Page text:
The metal surface on the barrel is the roughest I've ever seen on an airgun, but the spring tube is smoother. The front fiberoptic sight is bright, while the two red dots in the rear sight are small and dark. Since I used the scope all the time, this was not an issue.

The rifle cocks as easily as the ad says (28 lbs.), though it's a little stiff when new. I was skeptical about the power until I shot over the Chrony Alpha and saw the numbers for myself. After some initial dieseling, Crosman Premier 7.9-grain pellets averaged 902 f.p.s., 10.6-grain Beeman Kodiaks averaged 776 f.p.s., Remington pointed pellets (7.8 grains as weighed) averaged 921 f.p.s. and JSB Exact 10.1-grain pellets (as weighed) averaged 767 f.p.s. That's an energy range of 13.20 to 14.70 foot-pounds. One thousand f.p.s. velocities would be easily obtained with lightweight pellets, and I think the rifle will improve with a long break-in.

Trigger and safety
The trigger looks, acts and feels like a Gamo trigger. The length of the second stage pull is adjustable and the gun came out of the box with all the first stage adjusted out. The single stage letoff was heavy but even.

To its credit, the safety is manual. When the rifle is cocked, you can fire it without another action. To apply the safety, pull it back toward the trigger. It can be applied and released at any time, regardless of whether the gun is cocked. The rifle does have an anti-beartrap feature that precludes uncocking. So, if you cock it, you have to shoot it.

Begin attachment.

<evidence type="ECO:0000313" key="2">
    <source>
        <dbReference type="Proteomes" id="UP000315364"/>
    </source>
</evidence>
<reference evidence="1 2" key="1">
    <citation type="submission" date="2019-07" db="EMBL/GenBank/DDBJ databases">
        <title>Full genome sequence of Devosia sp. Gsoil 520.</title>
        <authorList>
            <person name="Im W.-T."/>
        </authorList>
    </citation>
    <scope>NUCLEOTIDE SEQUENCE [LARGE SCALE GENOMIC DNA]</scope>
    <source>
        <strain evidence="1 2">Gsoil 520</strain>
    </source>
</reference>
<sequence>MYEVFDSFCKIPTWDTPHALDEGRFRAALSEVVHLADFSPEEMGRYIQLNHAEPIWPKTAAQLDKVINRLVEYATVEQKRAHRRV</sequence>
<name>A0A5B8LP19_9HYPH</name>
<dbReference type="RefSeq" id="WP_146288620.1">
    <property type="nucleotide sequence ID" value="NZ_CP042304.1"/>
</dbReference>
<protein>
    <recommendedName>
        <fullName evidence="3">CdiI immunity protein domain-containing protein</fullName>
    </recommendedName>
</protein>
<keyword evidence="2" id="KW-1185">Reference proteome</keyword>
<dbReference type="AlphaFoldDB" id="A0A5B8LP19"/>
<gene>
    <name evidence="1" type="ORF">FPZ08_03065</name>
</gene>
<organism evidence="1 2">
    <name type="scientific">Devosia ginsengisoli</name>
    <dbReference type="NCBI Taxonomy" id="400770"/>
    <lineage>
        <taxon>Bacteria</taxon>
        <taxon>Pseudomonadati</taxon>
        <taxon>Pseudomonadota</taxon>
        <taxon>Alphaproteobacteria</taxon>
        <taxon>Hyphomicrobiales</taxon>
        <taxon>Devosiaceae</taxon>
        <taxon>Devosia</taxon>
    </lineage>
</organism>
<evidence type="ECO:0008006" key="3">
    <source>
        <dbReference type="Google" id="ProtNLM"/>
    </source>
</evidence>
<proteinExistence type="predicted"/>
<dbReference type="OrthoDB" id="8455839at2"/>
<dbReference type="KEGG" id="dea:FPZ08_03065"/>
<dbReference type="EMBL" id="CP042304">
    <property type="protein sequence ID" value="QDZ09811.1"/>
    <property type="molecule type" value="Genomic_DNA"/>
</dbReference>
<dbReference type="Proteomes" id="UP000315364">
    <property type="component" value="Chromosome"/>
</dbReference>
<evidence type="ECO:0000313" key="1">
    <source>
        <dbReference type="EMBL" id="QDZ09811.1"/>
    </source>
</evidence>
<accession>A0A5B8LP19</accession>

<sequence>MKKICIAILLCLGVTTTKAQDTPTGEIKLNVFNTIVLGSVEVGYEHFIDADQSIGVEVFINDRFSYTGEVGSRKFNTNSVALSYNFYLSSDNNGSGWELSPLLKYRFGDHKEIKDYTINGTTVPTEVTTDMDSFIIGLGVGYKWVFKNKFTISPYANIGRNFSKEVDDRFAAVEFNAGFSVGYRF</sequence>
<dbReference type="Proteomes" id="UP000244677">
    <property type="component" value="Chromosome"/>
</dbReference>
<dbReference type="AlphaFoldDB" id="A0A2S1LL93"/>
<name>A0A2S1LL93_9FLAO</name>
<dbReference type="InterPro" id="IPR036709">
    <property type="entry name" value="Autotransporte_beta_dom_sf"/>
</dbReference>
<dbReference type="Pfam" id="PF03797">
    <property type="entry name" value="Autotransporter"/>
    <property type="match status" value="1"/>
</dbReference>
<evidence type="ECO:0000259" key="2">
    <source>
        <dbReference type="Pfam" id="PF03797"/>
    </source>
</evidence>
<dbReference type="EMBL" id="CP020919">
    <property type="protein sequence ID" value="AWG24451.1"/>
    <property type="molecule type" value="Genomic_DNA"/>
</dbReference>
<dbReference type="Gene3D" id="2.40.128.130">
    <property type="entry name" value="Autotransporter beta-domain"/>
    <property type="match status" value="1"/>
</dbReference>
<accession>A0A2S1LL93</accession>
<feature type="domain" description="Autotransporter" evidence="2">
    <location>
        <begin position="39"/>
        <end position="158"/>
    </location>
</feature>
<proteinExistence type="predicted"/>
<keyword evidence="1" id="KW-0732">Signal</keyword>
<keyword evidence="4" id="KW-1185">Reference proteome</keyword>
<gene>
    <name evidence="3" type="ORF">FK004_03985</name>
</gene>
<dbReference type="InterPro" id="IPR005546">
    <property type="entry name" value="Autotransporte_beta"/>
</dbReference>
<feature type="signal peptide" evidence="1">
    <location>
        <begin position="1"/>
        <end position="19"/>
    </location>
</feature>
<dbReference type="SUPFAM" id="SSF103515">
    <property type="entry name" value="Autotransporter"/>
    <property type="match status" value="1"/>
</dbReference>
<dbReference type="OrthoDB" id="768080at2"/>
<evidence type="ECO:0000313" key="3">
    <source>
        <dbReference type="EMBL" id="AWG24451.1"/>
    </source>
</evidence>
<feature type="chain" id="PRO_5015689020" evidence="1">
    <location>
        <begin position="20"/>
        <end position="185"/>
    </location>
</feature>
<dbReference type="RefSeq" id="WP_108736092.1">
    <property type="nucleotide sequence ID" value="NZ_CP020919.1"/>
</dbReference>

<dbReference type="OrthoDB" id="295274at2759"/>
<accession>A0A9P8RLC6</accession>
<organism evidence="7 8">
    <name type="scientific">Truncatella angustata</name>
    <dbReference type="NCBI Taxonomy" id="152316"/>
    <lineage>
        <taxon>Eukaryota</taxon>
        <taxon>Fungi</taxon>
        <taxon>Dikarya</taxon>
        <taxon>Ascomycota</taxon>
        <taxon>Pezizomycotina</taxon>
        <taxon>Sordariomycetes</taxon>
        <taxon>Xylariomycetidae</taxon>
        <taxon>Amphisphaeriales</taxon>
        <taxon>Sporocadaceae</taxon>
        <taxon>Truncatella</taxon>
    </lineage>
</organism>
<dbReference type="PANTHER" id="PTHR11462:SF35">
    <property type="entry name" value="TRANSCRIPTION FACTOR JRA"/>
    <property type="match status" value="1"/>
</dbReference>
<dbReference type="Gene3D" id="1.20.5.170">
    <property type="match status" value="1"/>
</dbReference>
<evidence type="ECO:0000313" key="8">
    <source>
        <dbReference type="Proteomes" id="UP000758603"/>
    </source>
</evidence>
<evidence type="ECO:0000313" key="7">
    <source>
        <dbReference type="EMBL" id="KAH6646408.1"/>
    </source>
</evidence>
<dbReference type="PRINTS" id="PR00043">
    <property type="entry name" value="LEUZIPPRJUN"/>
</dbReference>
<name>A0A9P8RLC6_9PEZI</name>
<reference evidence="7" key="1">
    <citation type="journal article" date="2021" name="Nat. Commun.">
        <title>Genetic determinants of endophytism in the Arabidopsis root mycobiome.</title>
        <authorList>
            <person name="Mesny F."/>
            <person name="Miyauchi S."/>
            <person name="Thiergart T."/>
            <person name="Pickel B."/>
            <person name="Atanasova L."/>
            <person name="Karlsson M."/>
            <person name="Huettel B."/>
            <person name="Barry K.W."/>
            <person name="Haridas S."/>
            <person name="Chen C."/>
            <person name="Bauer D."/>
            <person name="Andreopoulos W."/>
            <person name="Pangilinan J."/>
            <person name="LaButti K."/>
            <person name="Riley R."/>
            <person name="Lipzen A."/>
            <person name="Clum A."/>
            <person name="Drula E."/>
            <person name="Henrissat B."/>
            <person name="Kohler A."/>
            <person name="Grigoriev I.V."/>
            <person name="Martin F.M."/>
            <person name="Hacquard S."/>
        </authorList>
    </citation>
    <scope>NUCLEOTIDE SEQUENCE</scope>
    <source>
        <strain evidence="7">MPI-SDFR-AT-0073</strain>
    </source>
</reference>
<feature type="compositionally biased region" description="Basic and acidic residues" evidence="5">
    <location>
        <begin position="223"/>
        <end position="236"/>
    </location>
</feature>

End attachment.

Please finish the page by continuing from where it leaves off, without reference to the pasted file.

JSB Exact heavy pellet flies straight and true from the Legacy barrel.

The Legacy has the potential for good accuracy. I shot inch-sized 5-shot groups at 25 yards. For some reason, they opened up to 2.5" at 40 yards. I think that was due to the low magnification of the scope, more than the rifle. With greater aiming precision, I see no reason why this rifle couldn't shoot 1.5" groups at 40 and even 50 yards. It certainly has the power to reach that far. The most accurate pellets were Beeman Kodiaks and JSB Exacts (heavy).

My brief test shows the Benjamin Legacy to be a surprisingly good air rifle. It's available only in .177, which is a shame because it also has the power to be a .22. However, the .177 is just fine.

Thursday, May 04, 2006

The Beeman Kodiak pellet

by B.B. Pelletier

There are hundreds of different pellets on the market, but only a handful deliver accuracy in nearly all air rifles. One of these is the H&N Baracuda, a heavy, domed pellet made of soft lead. It was initially created for the Weihrauch HW EL54 Barakuda ether-injected air rifle because lesser pellets were blown apart or severely deformed when the ether gas exploded. Haendler and Natermann is a German firm with a reputation for making some of the most uniform pellets in the world, and their Baracuda gained great favor when spring guns rose to - and exceeded - the power of the HW EL54. Perhaps that was why Beeman Precision Airguns had it packaged under their label as the Kodiak.

The Kodiak
In all calibers, the Kodiak is a heavy pellet, though far from the heaviest. In .20 caliber, it's 13.3 grains and the lightest in relation to other pellets. In all three other calibers, it is among the heavier pellets. It's best known in .22 and .177 calibers, where its performance in the hunting field and in field target (.177 only) is legend.

What a Kodiak WILL do